10 Reasons to Love Lubuntu 12.10 Part 1
Both LXDE and Ubuntu aren't perfect, but in the same way Windows users tolerate small issues with Windows Update and Mac users have to wear horse blinders to ignore the shortcomings of OSX's desktop, the combination of Ubuntu and LXDE can be pretty sweet in the right context.
I've had a solid few months running the Ubuntu 12.10 release of Lubuntu and I have to say I love having Lubuntu around. To wit, here are ten quick reasons to appreciate the LXDE spin of Ubuntu:
1. PCMANFM supports comic book thumbnails - In my review of an earlier release of Lubuntu, I noted that unlike KDE's Dolphin and Gnome's Nautilus, LXDE's default file manager doesn't support CBR and CBZ thumbnails. The latest release supports digital comic books right out of the box and there's now no reason not to manage your comic books using Lubuntu. Plus, all it takes to read your favorite Spidey comic book is to double-click the digital comic book, which triggers the excellent document viewer Evince.
PCMANFM CBR thumbnails and Evince
2. Browse files and manage your iPad or iPhone - Unlike openSUSE and Windows 7, Lubuntu can manage the file directories of your iPod or iPhone using PCMANFM. Add, delete, and extract documents from your apps without having to run fickle iTunes. And for those who have lived under a rock in the last couple of years, Android is a kissing cousin of Linux so plugging in an Android device works in a pinch, too.
Browsing the iOS Media Player app's documents in Lubuntu
3. Attractive Desktop Interface - I don't customize my desktop very often and LXDE may not have the prodigious settings of KDE or the pretentious design of Gnome 3, but Lubuntu seems to have taken a page out of Linux Mint's playbook and rendered a pretty attractive default desktop. No longer will LXDE users be ashamed to park their system next to a Gnome 3, KDE 4, or Unity. Frankly, I'd take LXDE over OSX and Windows 7's tired interface any day of the week. Whether you're running Lubuntu on a 13.3 inch screen (like my Ideapad Z360) or an 11.2" netbook display (like my old EEEPC 1000H), Lubuntu (and LXDE) scales very well with plenty of themes preinstalled to boot.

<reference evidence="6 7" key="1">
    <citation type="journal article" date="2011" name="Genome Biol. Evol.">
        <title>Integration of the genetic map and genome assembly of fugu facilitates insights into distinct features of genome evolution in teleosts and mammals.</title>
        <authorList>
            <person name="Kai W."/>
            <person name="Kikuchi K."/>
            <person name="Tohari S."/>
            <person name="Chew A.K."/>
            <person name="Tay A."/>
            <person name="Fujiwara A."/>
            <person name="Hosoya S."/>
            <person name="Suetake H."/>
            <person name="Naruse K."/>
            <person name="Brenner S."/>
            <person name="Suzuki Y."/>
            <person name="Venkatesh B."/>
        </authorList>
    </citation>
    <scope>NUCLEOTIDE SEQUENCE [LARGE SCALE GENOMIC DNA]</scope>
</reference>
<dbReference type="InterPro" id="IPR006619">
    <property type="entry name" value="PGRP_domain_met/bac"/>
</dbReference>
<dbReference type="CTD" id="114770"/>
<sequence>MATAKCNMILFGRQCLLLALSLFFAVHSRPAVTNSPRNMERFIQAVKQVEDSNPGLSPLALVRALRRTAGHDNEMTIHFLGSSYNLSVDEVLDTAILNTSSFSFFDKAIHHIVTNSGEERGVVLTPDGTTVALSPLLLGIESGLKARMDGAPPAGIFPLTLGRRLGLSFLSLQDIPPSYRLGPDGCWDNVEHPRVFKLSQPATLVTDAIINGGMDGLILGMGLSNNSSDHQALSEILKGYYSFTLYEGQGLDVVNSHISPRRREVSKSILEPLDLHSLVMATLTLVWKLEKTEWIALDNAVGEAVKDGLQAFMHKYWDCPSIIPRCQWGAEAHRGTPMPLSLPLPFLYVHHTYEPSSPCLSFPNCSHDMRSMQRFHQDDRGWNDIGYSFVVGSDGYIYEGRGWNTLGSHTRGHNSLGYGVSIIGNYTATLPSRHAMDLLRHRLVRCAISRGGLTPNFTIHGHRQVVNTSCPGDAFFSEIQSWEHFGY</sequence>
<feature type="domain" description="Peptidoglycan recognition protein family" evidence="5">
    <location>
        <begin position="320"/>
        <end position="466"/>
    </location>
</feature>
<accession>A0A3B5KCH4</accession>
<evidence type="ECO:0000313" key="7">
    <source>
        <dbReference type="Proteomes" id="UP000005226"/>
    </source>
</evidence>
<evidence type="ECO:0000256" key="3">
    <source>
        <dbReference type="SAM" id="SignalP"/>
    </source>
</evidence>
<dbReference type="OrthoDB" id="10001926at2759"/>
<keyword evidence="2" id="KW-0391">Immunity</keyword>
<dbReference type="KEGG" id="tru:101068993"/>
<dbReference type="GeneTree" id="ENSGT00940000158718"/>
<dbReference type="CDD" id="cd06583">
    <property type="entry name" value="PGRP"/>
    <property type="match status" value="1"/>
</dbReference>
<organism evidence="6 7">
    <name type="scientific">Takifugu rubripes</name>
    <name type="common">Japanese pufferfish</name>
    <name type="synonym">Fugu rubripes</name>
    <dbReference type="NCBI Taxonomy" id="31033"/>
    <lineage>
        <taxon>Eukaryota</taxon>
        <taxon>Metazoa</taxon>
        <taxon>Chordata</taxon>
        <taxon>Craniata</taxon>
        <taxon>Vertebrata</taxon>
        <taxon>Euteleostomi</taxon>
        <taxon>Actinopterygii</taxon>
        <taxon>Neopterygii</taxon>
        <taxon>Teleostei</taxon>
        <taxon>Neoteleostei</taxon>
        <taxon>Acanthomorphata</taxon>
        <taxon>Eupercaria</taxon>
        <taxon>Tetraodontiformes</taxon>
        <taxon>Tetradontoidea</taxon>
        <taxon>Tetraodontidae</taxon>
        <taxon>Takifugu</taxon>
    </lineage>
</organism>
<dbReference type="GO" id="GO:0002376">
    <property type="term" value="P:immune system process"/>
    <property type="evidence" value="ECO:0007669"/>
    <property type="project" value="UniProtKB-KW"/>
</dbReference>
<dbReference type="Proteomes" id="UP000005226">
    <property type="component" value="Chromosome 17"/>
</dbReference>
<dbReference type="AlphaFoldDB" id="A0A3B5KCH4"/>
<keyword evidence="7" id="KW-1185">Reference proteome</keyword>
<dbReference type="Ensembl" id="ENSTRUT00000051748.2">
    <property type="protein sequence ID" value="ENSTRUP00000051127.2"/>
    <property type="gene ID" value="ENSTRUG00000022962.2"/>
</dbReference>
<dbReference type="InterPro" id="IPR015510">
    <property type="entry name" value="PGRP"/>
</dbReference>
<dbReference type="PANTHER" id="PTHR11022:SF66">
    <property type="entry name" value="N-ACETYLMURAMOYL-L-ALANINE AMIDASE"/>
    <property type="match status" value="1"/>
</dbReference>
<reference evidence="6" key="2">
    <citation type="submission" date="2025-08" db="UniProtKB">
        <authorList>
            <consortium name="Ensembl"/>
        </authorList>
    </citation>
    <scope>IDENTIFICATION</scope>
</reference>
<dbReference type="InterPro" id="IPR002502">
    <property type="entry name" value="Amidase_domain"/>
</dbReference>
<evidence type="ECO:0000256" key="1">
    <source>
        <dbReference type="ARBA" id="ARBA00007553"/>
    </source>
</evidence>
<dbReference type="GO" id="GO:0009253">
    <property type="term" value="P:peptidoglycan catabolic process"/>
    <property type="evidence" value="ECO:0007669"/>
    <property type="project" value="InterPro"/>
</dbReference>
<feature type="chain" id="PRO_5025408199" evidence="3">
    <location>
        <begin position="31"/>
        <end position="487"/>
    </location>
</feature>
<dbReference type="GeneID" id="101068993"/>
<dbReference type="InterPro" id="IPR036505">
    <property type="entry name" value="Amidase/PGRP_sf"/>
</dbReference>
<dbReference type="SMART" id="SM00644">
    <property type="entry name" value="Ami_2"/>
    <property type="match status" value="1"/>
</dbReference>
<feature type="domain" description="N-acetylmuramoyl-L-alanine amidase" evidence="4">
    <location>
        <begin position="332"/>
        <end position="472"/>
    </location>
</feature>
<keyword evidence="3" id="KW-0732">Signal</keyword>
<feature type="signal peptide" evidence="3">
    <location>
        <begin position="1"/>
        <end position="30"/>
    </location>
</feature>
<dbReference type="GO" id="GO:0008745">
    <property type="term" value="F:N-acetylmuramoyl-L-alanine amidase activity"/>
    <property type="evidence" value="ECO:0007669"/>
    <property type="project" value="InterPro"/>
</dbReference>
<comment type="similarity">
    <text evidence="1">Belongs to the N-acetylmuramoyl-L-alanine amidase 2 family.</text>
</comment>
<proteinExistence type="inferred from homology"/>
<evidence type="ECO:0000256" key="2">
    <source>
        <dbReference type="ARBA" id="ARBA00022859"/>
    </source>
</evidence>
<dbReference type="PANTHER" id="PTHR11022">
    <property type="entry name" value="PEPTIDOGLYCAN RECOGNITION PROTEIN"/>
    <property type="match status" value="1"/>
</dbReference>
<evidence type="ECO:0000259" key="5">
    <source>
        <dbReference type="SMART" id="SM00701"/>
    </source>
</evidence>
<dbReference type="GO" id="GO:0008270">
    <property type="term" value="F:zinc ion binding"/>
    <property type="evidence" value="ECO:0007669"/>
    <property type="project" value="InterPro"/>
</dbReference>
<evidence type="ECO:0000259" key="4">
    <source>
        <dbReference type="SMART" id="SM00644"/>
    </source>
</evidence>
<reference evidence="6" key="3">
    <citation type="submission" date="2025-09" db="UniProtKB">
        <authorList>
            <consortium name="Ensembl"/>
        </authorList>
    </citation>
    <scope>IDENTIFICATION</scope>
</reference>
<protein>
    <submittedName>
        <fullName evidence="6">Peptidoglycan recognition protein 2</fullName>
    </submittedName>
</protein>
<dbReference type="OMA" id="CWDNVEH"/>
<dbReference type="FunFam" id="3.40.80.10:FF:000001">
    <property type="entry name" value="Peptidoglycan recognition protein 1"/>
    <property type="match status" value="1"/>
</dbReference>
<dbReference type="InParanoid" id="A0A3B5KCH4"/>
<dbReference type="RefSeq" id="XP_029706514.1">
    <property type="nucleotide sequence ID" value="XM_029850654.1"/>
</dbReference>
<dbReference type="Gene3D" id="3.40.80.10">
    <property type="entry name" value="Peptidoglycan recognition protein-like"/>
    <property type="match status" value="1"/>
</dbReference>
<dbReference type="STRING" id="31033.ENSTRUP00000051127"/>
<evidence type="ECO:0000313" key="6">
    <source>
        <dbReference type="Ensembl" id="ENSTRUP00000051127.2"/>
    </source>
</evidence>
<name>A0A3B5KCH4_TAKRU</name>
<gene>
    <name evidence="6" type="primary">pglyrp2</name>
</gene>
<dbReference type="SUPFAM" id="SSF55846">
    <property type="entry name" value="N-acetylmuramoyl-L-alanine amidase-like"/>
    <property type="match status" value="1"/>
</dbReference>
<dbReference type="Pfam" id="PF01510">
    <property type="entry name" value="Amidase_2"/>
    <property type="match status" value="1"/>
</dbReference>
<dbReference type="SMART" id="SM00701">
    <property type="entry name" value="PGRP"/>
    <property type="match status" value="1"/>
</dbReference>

4. Software galore - You can't really mention any Ubuntu derivative without mentioning the excellent access to tons of open source software online. As an openSUSE and FreeBSD user, I'm fully aware that developers always consider Ubuntu support before releasing their projects. From cross-platform applications such as FileZilla, Handbrake, Skype, Calibre, and the Dropbox utility to production software such as Bluefish, Shutter, Cherrytree, Grsync, Remmina, LyX, you can install them using Synaptic Package Manager, GDebi, or Lubuntu's own Software Center, which thankfully isn't as convoluted and distracting as the mainstream Ubuntu Software Center.
5. Works well with others - I've already mentioned support for iOS and Android devices, but I'd also like to add that Lubuntu, like most Ubuntu derivatives, works well with other Linux boxes on a network whether they're openSUSE or Fedora installations (both of which admittedly can be testy at times). If you're dual-booting with Windows or another Linux distribution, Lubuntu is a good choice because it's a slim installation and doesn't interfere much with its neighbor. Although Lubuntu doesn't provide the hand-holding for setting up network shares, there are plenty of packages that can help you set up an NFS, Samba, or CFS share without much effort.
10 Reasons to Love Lubuntu 12.10 Part 2